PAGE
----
Saturday, April 20, 2013

Days 4 & 5 of Practical Woodworking

Another Practical Woodworking class comes to a close today but not before they learned all about routers and sanding (and today, finishing)! As I mentioned in my last update, Rob holds a "Router University" on Day 4 of the class. This is when the details of the table begin to take on the shape, design, and uniqueness of it's maker. He tells them how to use the plunge router to add detail to the edges of table tops and how  to create templates and cut out designs from the edge of the skirt boards or into the face of the skirt boards. It's amazing all the things that this one tool can really accomplish.

We teach students to use batten strips, a nail, and clamped sanding blocks to create a natural and symmetrical curve wherever it is desired. For the table made in this class, curves are commonly cut along the bottom edge of skirt boards. After the curve is traced, they use the band saw to cut out the curve and then go on to the sanders and block planes to smooth it out. It's just one of the many detail options we introduce to students for their skirt boards. We also have a router table with a beading bit as well as the option to draw your own design to trace and cut out!

Cooped with router day is sanding day. I find that sanding day is a day of relief for students as they have fitted their mortises and tenons, assembled their tables without glue, and are pleased to see the project coming together. From there, they can take to the sanding pavilion. Here, they get the run down on sanding machines, paper, and technique. Then, they are turned lose to tackle one of the final stages of their table completion. We use random orbit sanders and four stages of sanding with 80, 120, 180, and 220 grit paper for a nice, smooth surface ready for finish.

Another detail that is introduced during the 4th and 5th days is leg treatment. Naturally, another set of Jeff original jigs comes into play to cut tapered legs or to router subtle rectangular detail near the feet of the legs. We also introduce the option of using the beading bit on the router table to add a bead to the corners of the legs. Here, you can see Andrew using Jeff's leg-tapering jig on the table saw.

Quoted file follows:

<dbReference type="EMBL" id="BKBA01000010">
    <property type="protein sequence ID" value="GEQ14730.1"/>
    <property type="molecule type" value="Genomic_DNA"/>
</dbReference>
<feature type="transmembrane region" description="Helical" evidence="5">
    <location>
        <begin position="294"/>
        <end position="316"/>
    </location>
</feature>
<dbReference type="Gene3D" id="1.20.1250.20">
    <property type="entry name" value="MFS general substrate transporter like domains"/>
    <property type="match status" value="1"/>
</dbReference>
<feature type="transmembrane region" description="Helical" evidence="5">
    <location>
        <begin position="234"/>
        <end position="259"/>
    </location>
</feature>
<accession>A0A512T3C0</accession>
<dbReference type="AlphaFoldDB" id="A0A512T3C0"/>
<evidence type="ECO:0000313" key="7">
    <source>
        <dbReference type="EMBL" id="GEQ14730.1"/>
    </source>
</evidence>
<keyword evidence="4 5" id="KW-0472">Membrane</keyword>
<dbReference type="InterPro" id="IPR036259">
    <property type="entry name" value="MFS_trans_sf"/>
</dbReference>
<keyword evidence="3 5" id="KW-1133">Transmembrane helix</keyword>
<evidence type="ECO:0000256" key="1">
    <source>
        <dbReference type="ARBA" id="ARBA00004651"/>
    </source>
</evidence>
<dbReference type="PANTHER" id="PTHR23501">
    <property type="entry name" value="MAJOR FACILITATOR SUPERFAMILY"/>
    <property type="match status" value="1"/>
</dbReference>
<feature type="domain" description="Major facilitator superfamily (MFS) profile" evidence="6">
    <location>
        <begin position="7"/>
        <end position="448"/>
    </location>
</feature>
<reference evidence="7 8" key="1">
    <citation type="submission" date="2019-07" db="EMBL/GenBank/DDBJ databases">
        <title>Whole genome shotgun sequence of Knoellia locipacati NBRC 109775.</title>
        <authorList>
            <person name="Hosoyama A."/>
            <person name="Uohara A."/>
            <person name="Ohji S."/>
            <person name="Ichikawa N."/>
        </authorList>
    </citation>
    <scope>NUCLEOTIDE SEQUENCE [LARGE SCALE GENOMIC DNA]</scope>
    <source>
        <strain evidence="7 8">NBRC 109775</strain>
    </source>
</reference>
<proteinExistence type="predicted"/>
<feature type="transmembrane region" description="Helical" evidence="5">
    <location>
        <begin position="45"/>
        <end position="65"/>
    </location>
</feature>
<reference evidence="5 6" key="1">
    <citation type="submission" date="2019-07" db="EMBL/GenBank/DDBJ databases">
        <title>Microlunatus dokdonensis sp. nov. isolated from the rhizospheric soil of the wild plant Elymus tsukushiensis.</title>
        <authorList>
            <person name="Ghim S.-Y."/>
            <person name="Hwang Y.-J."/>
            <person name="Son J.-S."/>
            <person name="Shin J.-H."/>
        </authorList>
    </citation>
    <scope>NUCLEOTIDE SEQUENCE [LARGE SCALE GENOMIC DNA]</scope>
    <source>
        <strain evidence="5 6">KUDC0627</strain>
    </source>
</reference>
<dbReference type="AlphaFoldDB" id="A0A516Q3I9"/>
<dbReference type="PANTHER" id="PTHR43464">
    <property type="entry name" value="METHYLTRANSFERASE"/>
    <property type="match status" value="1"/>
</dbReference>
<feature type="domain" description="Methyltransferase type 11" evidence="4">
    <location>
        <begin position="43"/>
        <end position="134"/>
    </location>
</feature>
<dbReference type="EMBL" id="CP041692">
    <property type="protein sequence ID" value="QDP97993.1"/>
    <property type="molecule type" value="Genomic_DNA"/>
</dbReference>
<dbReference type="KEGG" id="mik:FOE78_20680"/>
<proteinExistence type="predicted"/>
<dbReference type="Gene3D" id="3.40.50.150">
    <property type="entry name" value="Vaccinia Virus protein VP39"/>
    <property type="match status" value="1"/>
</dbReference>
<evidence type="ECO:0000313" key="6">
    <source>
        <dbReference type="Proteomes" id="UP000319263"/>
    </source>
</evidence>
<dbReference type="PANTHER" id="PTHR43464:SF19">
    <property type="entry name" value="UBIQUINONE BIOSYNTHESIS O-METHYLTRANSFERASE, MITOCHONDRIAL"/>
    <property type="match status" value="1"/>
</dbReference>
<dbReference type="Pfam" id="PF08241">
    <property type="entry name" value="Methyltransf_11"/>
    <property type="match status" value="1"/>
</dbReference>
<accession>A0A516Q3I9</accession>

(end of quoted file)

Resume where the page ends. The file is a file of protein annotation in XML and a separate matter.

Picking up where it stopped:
As the final demos begin in the shop as I type, I am proud to know that by the afternoon today, we will have a room full of nearly finished tables and eleven new, happy Lohr School of Woodworking graduates! I will do my best to capture some photos of the tables and their new, fancy looks so you can see what Lohr students are capable of! For now, we are onto the last 8 hours of table construction, gluing, and finishing.

And, on this chilly Friday, I bring you Joie, the ever-entertaining shop dog. She is here to wish our students a very smooth and accomplished final day here at the school. She says, "You guys learned all about the basics of practical woodworking for furniture building in just 6 days?!" Yes, Joie, they did and they did it amazingly well!

For the rest, she is here to wish you a lovely weekend and say, "We haven't seen you at the shop yet. You want to learn about woodworking? Didn't you know that our school is the perfect environment for any type of learner/level of experience?" And on that note, I will return to the group to enjoy our last day of class.

Current students, you have done a wonderful job and we hope you return to the shop in the future! Future students, I hope these entries give you an idea of what to expect and heightens your excitement for your class to begin. Potential students, we hope to see your name on our roster some day soon. And, to the rest, thank you for reading and look out for a new post early next week!


  1. Woodworking machines are really valuable tools in making woodworking really easy and flexible..I really appreciate the advanced efforts made to make it more easier.

  2. Excellent Guide! I'm about to start a router table / saw bench extension and plan to use a similar two-part top / "H" subframe, but I'm a little sheepish about routing out the router plate. Thank you for your good contribution.